Maria Holland

Attention: I Scored 91 on My Midterm

In Uncategorized on May 4, 2010 at 11:47 pm

I slept in until noon today, which was both necessary and absolutely glorious.  There wasn’t much time for lunch, so I decided to dine on experimental supermarket bakery items.  I bought four items, fully expecting 3 of them to be inedible, as this is just how things roll in bakeries in China.  Egg tarts – success, but I already knew that; they were the one item I was counting on to keep me from starving.  Portuguese-style mystery tart – also an egg tart, but with red beans in the bottom; better than feared, but red-bean-less egg tarts are better.  Also, turns out 4 egg tarts is a little much.  British scone – not bad!; it probably helps that scones are essentially slightly sweet dry bread with raisins and thus basically the specialty of every Chinese baker.  Black baguette – probably dyed with cuttlefish ink, not an Outback-style rye loaf.  Fail . . .

We got our midterms back in Listening class this afternoon – I got a 91.  The teacher not only told us the breakdown of scores (there were 6 of us who scored above 90), but also read our names out loud and shared the name and grade of the highest scorer.  In Oral class, we started a new lesson on “The Simple Life”, the latest in a series of texts all prompting us to ponder the question “What does it mean to be rich?”.  Richness, material or otherwise, is on the fast track to being the new “Beijing’s 4 seasons”.  Interesting Chinese fact of the day: They also have the phrase “my other half” to describe one’s husband or wife.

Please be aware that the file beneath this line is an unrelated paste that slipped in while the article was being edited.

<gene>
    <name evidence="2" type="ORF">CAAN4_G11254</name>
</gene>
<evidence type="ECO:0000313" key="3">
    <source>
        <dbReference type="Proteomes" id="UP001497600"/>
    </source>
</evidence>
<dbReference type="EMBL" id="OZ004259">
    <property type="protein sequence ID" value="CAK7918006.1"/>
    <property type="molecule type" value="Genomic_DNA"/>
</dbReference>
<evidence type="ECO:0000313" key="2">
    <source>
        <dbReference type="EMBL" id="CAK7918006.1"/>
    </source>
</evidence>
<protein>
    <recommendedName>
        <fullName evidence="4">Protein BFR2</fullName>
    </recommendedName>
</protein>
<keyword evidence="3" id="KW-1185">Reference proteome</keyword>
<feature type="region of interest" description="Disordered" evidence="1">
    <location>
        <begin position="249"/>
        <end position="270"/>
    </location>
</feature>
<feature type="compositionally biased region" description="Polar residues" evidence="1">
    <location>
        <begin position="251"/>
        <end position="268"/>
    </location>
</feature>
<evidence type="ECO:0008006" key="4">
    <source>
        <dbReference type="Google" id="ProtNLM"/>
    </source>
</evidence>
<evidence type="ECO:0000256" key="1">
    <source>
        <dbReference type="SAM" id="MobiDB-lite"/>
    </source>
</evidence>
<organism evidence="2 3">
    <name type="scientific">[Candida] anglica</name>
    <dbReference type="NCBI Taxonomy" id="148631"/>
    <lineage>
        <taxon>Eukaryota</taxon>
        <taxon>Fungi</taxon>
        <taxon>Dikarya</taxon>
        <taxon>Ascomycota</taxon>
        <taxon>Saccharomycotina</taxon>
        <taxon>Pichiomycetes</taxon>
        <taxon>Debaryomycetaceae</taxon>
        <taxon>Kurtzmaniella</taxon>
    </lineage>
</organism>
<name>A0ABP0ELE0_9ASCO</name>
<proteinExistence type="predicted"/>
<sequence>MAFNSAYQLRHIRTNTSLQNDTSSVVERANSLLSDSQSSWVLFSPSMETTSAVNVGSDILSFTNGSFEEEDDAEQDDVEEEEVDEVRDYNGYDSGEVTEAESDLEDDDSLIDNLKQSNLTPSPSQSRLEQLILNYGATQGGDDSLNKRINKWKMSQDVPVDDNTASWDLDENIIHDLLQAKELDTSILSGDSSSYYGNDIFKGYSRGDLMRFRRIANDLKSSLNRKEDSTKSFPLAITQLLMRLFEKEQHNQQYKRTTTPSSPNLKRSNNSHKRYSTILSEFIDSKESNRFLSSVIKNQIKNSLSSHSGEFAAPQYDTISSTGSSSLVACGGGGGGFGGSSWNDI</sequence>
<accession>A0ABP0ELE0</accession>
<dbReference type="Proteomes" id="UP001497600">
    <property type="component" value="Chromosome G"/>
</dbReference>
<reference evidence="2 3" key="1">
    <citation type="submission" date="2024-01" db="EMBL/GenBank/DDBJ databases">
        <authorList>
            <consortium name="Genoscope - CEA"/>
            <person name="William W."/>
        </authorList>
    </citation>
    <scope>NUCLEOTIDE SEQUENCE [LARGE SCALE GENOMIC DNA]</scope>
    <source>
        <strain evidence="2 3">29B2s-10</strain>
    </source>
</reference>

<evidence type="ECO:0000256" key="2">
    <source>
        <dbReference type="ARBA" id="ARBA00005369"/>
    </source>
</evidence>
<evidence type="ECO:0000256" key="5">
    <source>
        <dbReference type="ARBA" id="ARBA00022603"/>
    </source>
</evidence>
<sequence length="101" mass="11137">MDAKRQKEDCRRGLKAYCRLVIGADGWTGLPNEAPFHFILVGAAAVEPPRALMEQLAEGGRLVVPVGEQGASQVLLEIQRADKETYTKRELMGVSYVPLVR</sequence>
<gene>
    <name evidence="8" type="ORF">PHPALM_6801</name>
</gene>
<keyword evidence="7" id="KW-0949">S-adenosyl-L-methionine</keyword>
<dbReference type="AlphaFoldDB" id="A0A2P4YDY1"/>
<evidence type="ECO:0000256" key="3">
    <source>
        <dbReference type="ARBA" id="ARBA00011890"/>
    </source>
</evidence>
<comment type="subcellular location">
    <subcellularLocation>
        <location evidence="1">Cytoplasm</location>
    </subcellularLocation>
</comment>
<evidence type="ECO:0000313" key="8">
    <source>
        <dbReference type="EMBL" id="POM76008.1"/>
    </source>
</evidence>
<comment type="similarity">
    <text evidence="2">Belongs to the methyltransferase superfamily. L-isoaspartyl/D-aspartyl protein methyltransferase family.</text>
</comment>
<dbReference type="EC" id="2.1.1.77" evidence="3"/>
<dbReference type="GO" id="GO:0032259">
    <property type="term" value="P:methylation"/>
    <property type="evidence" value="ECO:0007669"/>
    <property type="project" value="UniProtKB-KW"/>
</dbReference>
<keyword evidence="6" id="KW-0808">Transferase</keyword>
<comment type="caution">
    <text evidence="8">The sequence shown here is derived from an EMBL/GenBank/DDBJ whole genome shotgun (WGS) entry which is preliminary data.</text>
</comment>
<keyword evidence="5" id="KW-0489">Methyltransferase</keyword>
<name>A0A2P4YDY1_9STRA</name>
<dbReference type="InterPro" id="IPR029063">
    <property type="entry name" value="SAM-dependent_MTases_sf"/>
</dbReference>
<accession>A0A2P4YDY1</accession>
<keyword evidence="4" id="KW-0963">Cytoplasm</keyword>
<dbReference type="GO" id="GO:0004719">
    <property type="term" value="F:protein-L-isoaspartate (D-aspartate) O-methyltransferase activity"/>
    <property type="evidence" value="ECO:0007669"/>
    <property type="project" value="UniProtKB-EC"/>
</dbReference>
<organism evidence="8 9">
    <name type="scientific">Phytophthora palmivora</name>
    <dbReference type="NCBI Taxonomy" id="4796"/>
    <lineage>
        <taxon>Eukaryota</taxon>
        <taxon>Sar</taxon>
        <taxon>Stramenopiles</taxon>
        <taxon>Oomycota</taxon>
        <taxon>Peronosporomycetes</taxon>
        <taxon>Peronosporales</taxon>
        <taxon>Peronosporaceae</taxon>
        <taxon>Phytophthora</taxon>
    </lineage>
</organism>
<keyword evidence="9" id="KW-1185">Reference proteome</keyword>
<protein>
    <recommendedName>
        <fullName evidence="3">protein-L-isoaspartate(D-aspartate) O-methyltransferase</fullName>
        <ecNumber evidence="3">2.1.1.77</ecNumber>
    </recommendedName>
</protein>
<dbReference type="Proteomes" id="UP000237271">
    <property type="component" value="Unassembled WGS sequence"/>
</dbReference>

This evening, I went over to West Gate to join some friends for dessert.  Today was Maja’s birthday, and as the person who introduced her to her new obsession with Catan, I had a present for her:

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We had 绵绵冰 for dessert, a delicious treat consisting of shaved flavored ice, topped with pudding, fresh fruit, or chocolate syrup.  It’s one of the [few?] things here in China that I think would genuinely catch on in America without major adjustments (along with malatang, and heat-sealed to-to cups). 

We ordered three: chocolate pudding, blueberry, and sesame.  What a colorful dessert!

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I love 绵绵冰 but haven’t eaten it since last fall; it’s just been too cold to eat a huge bowl of ice.  I’m excited that it’s time to eat it again – 绵绵冰 is the taste of summer in Xiamen.

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  1. YEA you on your 91!

  2. Yay! on your exam score and yay for Catan and Yay for shave ice! Remember my hunt for Pat Bing Su (korean name) in China…this is very similar except it needs red beans, and mixed fruit cocktail, and rice cakes but you know it’s pretty much the same thing! I’d totally eat it…and too funny on the inkfish bread…Yummo!

  3. Of course I remember your longing for Pat Bing Su, haha. I’m still not a huge red bean fan, but I’m crazy about the shaved ice. Why doesn’t America have this?!??

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